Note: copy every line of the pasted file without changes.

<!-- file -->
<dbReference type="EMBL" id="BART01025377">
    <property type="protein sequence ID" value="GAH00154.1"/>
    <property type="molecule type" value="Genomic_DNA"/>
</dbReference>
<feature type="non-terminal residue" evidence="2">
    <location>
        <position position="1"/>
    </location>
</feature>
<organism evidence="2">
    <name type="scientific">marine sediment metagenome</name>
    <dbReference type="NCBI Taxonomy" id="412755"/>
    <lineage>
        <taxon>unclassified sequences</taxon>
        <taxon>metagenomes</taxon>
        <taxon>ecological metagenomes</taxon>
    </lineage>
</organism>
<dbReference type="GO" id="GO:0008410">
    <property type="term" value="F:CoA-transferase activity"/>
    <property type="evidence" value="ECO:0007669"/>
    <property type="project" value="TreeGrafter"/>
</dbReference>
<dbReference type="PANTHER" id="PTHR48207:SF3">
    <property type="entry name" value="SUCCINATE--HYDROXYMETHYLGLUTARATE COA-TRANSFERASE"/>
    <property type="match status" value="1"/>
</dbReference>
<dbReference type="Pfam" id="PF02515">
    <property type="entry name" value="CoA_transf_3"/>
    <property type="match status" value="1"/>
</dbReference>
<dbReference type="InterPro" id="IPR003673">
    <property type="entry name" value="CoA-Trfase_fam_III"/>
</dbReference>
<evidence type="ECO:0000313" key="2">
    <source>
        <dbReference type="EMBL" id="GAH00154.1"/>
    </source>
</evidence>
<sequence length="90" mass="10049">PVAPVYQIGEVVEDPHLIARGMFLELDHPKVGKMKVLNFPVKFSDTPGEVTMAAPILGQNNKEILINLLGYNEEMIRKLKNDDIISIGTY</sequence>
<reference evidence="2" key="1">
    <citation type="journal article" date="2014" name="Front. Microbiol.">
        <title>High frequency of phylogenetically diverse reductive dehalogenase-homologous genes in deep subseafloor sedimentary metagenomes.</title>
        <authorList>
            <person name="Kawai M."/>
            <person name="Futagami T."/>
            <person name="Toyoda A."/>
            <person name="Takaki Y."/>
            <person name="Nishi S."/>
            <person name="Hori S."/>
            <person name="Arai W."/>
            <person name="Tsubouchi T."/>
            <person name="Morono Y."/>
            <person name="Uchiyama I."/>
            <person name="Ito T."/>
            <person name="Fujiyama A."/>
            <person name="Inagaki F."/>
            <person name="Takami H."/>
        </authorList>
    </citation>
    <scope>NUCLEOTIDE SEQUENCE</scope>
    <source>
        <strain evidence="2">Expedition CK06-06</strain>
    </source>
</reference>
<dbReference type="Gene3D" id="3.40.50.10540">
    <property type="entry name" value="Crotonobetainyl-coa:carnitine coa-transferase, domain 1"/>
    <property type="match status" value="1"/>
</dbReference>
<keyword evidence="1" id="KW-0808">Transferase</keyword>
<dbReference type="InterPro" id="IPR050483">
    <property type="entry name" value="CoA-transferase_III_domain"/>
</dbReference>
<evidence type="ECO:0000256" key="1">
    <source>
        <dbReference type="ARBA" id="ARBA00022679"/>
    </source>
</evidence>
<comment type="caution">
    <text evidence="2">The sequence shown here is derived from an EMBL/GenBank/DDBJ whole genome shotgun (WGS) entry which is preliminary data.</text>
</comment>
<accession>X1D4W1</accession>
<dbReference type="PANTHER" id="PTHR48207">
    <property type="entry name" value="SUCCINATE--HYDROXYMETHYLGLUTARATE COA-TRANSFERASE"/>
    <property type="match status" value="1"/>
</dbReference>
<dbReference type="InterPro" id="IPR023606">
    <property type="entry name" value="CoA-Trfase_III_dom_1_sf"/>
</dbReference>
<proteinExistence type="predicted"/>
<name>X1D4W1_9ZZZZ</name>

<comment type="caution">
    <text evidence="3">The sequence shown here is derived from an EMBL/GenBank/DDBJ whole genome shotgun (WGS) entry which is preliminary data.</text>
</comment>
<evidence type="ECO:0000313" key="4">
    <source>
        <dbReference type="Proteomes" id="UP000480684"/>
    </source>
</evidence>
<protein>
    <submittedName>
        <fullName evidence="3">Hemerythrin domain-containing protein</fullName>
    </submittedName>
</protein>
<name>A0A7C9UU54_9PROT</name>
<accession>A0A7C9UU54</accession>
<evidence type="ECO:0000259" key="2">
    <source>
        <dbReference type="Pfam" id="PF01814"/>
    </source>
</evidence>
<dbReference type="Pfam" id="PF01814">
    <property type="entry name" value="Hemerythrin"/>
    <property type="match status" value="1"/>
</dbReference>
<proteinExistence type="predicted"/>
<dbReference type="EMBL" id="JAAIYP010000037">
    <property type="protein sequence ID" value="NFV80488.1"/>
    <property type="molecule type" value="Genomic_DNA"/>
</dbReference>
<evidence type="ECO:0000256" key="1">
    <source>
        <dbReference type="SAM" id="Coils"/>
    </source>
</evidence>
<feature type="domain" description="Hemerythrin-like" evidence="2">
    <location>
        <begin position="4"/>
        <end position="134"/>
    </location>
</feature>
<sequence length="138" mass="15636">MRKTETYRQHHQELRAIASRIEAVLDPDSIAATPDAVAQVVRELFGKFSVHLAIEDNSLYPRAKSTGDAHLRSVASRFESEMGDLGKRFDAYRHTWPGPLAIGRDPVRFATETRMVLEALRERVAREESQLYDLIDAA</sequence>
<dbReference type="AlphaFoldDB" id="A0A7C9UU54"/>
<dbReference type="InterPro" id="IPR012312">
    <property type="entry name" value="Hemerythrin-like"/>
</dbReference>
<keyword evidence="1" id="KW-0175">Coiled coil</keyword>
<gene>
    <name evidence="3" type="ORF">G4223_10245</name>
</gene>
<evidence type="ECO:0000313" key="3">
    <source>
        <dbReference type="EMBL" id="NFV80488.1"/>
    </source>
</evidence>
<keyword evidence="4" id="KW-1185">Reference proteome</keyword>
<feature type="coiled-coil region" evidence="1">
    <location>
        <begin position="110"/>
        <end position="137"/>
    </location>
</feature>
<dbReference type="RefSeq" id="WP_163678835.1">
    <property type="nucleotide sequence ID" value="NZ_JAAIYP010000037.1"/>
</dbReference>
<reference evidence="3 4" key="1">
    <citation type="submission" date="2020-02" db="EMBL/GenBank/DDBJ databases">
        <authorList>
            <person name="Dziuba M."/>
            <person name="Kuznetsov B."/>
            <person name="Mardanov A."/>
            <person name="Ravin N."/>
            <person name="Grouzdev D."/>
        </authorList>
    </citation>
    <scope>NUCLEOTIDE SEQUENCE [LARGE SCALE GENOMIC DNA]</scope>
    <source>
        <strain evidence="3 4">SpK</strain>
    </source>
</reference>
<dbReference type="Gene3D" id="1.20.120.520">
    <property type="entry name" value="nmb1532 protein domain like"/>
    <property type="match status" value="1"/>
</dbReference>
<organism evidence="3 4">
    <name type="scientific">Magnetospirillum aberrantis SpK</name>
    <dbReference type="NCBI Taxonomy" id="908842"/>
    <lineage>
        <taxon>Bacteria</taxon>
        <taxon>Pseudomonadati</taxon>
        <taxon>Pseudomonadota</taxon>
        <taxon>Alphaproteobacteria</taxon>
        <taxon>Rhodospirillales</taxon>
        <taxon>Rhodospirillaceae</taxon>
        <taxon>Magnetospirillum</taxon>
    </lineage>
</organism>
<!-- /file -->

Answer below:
<dbReference type="EMBL" id="BART01025377">
    <property type="protein sequence ID" value="GAH00154.1"/>
    <property type="molecule type" value="Genomic_DNA"/>
</dbReference>
<feature type="non-terminal residue" evidence="2">
    <location>
        <position position="1"/>
    </location>
</feature>
<organism evidence="2">
    <name type="scientific">marine sediment metagenome</name>
    <dbReference type="NCBI Taxonomy" id="412755"/>
    <lineage>
        <taxon>unclassified sequences</taxon>
        <taxon>metagenomes</taxon>
        <taxon>ecological metagenomes</taxon>
    </lineage>
</organism>
<dbReference type="GO" id="GO:0008410">
    <property type="term" value="F:CoA-transferase activity"/>
    <property type="evidence" value="ECO:0007669"/>
    <property type="project" value="TreeGrafter"/>
</dbReference>
<dbReference type="PANTHER" id="PTHR48207:SF3">
    <property type="entry name" value="SUCCINATE--HYDROXYMETHYLGLUTARATE COA-TRANSFERASE"/>
    <property type="match status" value="1"/>
</dbReference>
<dbReference type="Pfam" id="PF02515">
    <property type="entry name" value="CoA_transf_3"/>
    <property type="match status" value="1"/>
</dbReference>
<dbReference type="InterPro" id="IPR003673">
    <property type="entry name" value="CoA-Trfase_fam_III"/>
</dbReference>
<evidence type="ECO:0000313" key="2">
    <source>
        <dbReference type="EMBL" id="GAH00154.1"/>
    </source>
</evidence>
<sequence length="90" mass="10049">PVAPVYQIGEVVEDPHLIARGMFLELDHPKVGKMKVLNFPVKFSDTPGEVTMAAPILGQNNKEILINLLGYNEEMIRKLKNDDIISIGTY</sequence>
<reference evidence="2" key="1">
    <citation type="journal article" date="2014" name="Front. Microbiol.">
        <title>High frequency of phylogenetically diverse reductive dehalogenase-homologous genes in deep subseafloor sedimentary metagenomes.</title>
        <authorList>
            <person name="Kawai M."/>
            <person name="Futagami T."/>
            <person name="Toyoda A."/>
            <person name="Takaki Y."/>
            <person name="Nishi S."/>
            <person name="Hori S."/>
            <person name="Arai W."/>
            <person name="Tsubouchi T."/>
            <person name="Morono Y."/>
            <person name="Uchiyama I."/>
            <person name="Ito T."/>
            <person name="Fujiyama A."/>
            <person name="Inagaki F."/>
            <person name="Takami H."/>
        </authorList>
    </citation>
    <scope>NUCLEOTIDE SEQUENCE</scope>
    <source>
        <strain evidence="2">Expedition CK06-06</strain>
    </source>
</reference>
<dbReference type="Gene3D" id="3.40.50.10540">
    <property type="entry name" value="Crotonobetainyl-coa:carnitine coa-transferase, domain 1"/>
    <property type="match status" value="1"/>
</dbReference>
<keyword evidence="1" id="KW-0808">Transferase</keyword>
<dbReference type="InterPro" id="IPR050483">
    <property type="entry name" value="CoA-transferase_III_domain"/>
</dbReference>
<evidence type="ECO:0000256" key="1">
    <source>
        <dbReference type="ARBA" id="ARBA00022679"/>
    </source>
</evidence>
<comment type="caution">
    <text evidence="2">The sequence shown here is derived from an EMBL/GenBank/DDBJ whole genome shotgun (WGS) entry which is preliminary data.</text>
</comment>
<accession>X1D4W1</accession>
<dbReference type="PANTHER" id="PTHR48207">
    <property type="entry name" value="SUCCINATE--HYDROXYMETHYLGLUTARATE COA-TRANSFERASE"/>
    <property type="match status" value="1"/>
</dbReference>
<dbReference type="InterPro" id="IPR023606">
    <property type="entry name" value="CoA-Trfase_III_dom_1_sf"/>
</dbReference>
<proteinExistence type="predicted"/>
<name>X1D4W1_9ZZZZ</name>

<comment type="caution">
    <text evidence="3">The sequence shown here is derived from an EMBL/GenBank/DDBJ whole genome shotgun (WGS) entry which is preliminary data.</text>
</comment>
<evidence type="ECO:0000313" key="4">
    <source>
        <dbReference type="Proteomes" id="UP000480684"/>
    </source>
</evidence>
<protein>
    <submittedName>
        <fullName evidence="3">Hemerythrin domain-containing protein</fullName>
    </submittedName>
</protein>
<name>A0A7C9UU54_9PROT</name>
<accession>A0A7C9UU54</accession>
<evidence type="ECO:0000259" key="2">
    <source>
        <dbReference type="Pfam" id="PF01814"/>
    </source>
</evidence>
<dbReference type="Pfam" id="PF01814">
    <property type="entry name" value="Hemerythrin"/>
    <property type="match status" value="1"/>
</dbReference>
<proteinExistence type="predicted"/>
<dbReference type="EMBL" id="JAAIYP010000037">
    <property type="protein sequence ID" value="NFV80488.1"/>
    <property type="molecule type" value="Genomic_DNA"/>
</dbReference>
<evidence type="ECO:0000256" key="1">
    <source>
        <dbReference type="SAM" id="Coils"/>
    </source>
</evidence>
<feature type="domain" description="Hemerythrin-like" evidence="2">
    <location>
        <begin position="4"/>
        <end position="134"/>
    </location>
</feature>
<sequence length="138" mass="15636">MRKTETYRQHHQELRAIASRIEAVLDPDSIAATPDAVAQVVRELFGKFSVHLAIEDNSLYPRAKSTGDAHLRSVASRFESEMGDLGKRFDAYRHTWPGPLAIGRDPVRFATETRMVLEALRERVAREESQLYDLIDAA</sequence>
<dbReference type="AlphaFoldDB" id="A0A7C9UU54"/>
<dbReference type="InterPro" id="IPR012312">
    <property type="entry name" value="Hemerythrin-like"/>
</dbReference>
<keyword evidence="1" id="KW-0175">Coiled coil</keyword>
<gene>
    <name evidence="3" type="ORF">G4223_10245</name>
</gene>
<evidence type="ECO:0000313" key="3">
    <source>
        <dbReference type="EMBL" id="NFV80488.1"/>
    </source>
</evidence>
<keyword evidence="4" id="KW-1185">Reference proteome</keyword>
<feature type="coiled-coil region" evidence="1">
    <location>
        <begin position="110"/>
        <end position="137"/>
    </location>
</feature>
<dbReference type="RefSeq" id="WP_163678835.1">
    <property type="nucleotide sequence ID" value="NZ_JAAIYP010000037.1"/>
</dbReference>
<reference evidence="3 4" key="1">
    <citation type="submission" date="2020-02" db="EMBL/GenBank/DDBJ databases">
        <authorList>
            <person name="Dziuba M."/>
            <person name="Kuznetsov B."/>
            <person name="Mardanov A."/>
            <person name="Ravin N."/>
            <person name="Grouzdev D."/>
        </authorList>
    </citation>
    <scope>NUCLEOTIDE SEQUENCE [LARGE SCALE GENOMIC DNA]</scope>
    <source>
        <strain evidence="3 4">SpK</strain>
    </source>
</reference>
<dbReference type="Gene3D" id="1.20.120.520">
    <property type="entry name" value="nmb1532 protein domain like"/>
    <property type="match status" value="1"/>
</dbReference>
<organism evidence="3 4">
    <name type="scientific">Magnetospirillum aberrantis SpK</name>
    <dbReference type="NCBI Taxonomy" id="908842"/>
    <lineage>
        <taxon>Bacteria</taxon>
        <taxon>Pseudomonadati</taxon>
        <taxon>Pseudomonadota</taxon>
        <taxon>Alphaproteobacteria</taxon>
        <taxon>Rhodospirillales</taxon>
        <taxon>Rhodospirillaceae</taxon>
        <taxon>Magnetospirillum</taxon>
    </lineage>
</organism>